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QUEER THEORY

This Gay Putin Dress-up Doll Is Problematic

gay putinWell, this is fun, but probably not helpful: a new site lets you dress up Vladimir Putin in stereotypically gay, fetishy clothing. Can you count the ways in which this is problematic?

Available accessories: a pink collar, a strap-on, a dress, fishnets, thigh-high boots, Bruno-style lederhosen, a muscle shirt, and strangely Sean Connery’s outfit from Zardoz.

In relatively short supply: tasteful garb. Anything that even remotely resembles an actual gay man’s wardrobe.

So, haha, we get the joke. If Putin’s going to be a jerk about gays, it’s fun to mock him. But oh, wait a minute, is this site saying that a fun way to mock someone is to make them look gay? That there’s nothing more embarrassing than being forced to be a gay slut?

Maybe, maybe, you could make the argument that context matters here. And that making someone look gay is only insulting if it’s something they wouldn’t want. Putin hates the gays, that argument might go, so dressing him up as one is insulting; but if it was Adam Lambert it would all be in good fun.

But then, in that case, we’re kind of stooping to their level, aren’t we? Forcing our opponents into a humiliating depiction? If there’s one thing that this dress-up site is not, it’s empowering: every outfit is mocking, belittling, humiliating. And that’s what the bad guys are doing to us. To be fair, they’re doing it in real life rather than in a silly web app, so what they’re doing is a million times worse. They attack us with fists, we attack them with a self-deprecating picture on the internet. Good comeback, gays!

And we’ll admit that the app is fun. Dressing up a doll in funny outfits is cute. Should we really be worried that the outfits are demeaning stereotypes? Well, let’s see … what if this was a picture of notorious racist Jesse Helms, and you were dressing him up in blackfaced minstrel garb?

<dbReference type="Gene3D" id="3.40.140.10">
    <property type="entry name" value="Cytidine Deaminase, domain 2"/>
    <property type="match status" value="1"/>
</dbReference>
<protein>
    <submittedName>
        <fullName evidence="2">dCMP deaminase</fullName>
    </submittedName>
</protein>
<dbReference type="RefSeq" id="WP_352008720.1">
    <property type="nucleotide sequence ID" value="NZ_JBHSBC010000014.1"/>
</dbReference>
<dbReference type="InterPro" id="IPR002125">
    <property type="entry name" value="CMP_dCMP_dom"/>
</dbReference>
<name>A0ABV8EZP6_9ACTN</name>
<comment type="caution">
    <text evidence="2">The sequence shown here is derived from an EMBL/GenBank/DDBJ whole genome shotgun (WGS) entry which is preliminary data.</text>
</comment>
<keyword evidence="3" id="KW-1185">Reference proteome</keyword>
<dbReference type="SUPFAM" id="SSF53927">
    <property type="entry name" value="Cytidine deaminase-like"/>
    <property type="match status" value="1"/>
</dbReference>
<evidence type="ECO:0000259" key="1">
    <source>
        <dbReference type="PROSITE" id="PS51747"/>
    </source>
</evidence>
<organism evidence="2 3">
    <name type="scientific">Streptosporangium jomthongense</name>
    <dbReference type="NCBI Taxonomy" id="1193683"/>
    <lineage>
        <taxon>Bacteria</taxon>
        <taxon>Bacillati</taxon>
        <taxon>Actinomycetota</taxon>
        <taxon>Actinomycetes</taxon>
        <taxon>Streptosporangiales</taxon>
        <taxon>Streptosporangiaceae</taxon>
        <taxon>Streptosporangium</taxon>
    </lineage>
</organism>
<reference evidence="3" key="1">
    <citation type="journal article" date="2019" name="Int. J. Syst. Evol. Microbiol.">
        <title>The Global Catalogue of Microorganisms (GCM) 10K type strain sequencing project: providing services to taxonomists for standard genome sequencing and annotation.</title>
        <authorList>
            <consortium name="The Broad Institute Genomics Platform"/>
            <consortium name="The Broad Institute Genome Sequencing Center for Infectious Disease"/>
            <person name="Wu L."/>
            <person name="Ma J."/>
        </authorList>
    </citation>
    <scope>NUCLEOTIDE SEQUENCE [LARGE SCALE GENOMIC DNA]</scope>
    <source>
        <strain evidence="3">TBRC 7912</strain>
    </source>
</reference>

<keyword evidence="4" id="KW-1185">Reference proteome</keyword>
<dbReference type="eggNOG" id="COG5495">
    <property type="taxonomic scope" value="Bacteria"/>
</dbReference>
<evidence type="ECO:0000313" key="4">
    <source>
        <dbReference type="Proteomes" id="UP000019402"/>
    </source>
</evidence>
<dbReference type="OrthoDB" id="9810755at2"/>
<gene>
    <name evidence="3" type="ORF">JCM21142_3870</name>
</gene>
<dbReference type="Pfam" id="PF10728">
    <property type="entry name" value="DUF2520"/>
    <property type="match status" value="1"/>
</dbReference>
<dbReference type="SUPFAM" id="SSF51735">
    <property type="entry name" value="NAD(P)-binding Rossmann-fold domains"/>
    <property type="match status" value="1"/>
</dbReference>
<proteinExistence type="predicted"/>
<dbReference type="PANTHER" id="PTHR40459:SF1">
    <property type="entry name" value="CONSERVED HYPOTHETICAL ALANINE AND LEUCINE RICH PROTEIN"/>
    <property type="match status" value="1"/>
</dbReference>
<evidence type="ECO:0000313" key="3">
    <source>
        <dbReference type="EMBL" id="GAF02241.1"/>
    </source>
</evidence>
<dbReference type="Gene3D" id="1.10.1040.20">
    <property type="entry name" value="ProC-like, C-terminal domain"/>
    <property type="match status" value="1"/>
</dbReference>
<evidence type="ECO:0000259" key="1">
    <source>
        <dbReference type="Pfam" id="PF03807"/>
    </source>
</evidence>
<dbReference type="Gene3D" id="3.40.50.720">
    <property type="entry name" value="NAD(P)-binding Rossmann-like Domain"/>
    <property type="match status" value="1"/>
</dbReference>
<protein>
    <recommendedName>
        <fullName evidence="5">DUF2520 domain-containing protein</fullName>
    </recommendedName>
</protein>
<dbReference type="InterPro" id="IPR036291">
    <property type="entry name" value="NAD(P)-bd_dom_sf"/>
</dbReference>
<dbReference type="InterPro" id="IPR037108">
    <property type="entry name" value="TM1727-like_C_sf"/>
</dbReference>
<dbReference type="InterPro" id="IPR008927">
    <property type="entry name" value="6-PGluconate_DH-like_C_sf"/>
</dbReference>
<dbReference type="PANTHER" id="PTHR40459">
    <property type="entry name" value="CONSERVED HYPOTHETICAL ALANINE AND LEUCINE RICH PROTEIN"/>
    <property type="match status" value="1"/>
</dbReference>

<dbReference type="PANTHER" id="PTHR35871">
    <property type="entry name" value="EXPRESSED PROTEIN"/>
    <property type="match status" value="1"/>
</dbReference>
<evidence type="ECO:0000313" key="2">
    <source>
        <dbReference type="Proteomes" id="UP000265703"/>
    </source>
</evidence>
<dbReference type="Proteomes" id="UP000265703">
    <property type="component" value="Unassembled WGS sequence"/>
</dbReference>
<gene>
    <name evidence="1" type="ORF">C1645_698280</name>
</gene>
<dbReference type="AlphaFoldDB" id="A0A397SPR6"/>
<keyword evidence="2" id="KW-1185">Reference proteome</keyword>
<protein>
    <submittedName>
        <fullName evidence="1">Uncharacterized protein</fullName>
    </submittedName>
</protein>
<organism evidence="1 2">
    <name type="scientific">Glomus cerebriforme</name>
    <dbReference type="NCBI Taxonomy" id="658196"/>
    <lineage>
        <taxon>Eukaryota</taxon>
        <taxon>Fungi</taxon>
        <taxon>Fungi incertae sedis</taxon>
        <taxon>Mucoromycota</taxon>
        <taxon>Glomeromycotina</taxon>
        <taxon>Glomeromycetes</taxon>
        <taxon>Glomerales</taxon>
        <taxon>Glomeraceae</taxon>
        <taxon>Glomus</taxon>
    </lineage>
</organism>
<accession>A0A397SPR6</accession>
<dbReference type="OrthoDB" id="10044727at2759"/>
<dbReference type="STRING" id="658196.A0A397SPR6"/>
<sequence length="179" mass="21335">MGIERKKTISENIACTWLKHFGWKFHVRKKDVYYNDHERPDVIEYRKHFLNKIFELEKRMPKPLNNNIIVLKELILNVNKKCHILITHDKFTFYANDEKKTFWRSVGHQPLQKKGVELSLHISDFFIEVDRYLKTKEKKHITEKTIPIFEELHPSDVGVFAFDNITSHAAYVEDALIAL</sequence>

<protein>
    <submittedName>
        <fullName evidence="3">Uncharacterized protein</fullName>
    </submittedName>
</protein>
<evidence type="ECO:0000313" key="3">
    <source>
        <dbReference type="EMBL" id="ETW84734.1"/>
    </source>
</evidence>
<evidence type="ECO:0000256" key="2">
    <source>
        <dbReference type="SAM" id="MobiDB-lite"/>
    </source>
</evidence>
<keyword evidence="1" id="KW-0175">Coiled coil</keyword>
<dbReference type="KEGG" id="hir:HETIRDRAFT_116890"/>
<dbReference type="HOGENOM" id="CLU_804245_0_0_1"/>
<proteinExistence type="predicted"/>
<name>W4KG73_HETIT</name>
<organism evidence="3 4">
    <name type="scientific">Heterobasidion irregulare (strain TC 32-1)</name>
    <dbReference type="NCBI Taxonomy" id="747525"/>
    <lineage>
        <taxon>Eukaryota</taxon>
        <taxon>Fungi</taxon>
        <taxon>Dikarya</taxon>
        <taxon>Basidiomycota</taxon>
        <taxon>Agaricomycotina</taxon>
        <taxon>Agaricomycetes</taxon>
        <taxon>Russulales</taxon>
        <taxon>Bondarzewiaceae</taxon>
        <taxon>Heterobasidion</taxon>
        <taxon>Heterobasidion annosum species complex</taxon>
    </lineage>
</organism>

“If you agree, support our fight, dress-up your own gay Putin and share with the world!” the website says. Okay.

By:           matt baume
On:           Mar 5, 2014
Tagged: , ,
  • 5 Comments
    • Steve Rider
      Steve Rider

      The not liking Putin part is good, and mocking Putin is excellent, but, yeah, not at all cool about using gay identity as a put down.

      Mar 5, 2014 at 9:17 pm · @ReplyReply to this comment ·
    • Harley
      Harley

      Better to dress him up as a jack-booted right wing Nazi thug, otherwise known as a Tea Part Activist.

      Mar 6, 2014 at 5:48 am · @ReplyReply to this comment ·
    • feminist
      feminist

      The idea for this probably came from Putin’s own pix. He’s always showing off his barrel chest and saggy tits. The site is funny because it’s true.

      Mar 6, 2014 at 6:13 am · @ReplyReply to this comment ·
    • jwrappaport
      jwrappaport

      Matt, you’re usually one of the more rational voices on here, but not today. First, humor has always been a meaningful way of challenging power. No, this isn’t Beaumarchais, but it’s reducing a tyrant to absurdity and laughter, which is always a good thing. Think Mel Brooks’ Hitler on Ice or The Producers: one of the most devastating weapons against totalitarianism is humor.

      Second, we are not stopping to his level by any stretch of even the most warped imagination. To do that we would have to perform acts that are morally equivalent to his, which would surely involve more than a few silly pictures. We would have to demonize an entire group of people, subject them to legal and social isolation, and inspire their torture and murder by their fellow citizens. Sorry kiddo, but it’s not the case here.

      Mar 6, 2014 at 8:59 am · @ReplyReply to this comment ·
    • JAWIWA
      JAWIWA

      Whoever wrote the article completely misses several points:
      1: This was a part of a not-so-much-as-coordinated-as-zeitgeist-generated multi-phase ridicule of Putin during the Olympics.
      2: The general psychological profile of homophobic people is that – unless they were victims of same-sex sexual abuse as a child or young adult – they are usually closeted gays.
      3: It makes no sense to put boring everyday J Crew or A-Futch clothes in order to convey gayness in a digital paper doll. Straight men have long since co-opted gay style in everyday wear. The only way to convey gayness in that context is with hyper-sexualized clothing and accessories. That’s the point.
      4: Nobody likes thin-skinned, humorless, meme-policing gays. Nobody.

      Mar 6, 2014 at 3:55 pm · @ReplyReply to this comment ·

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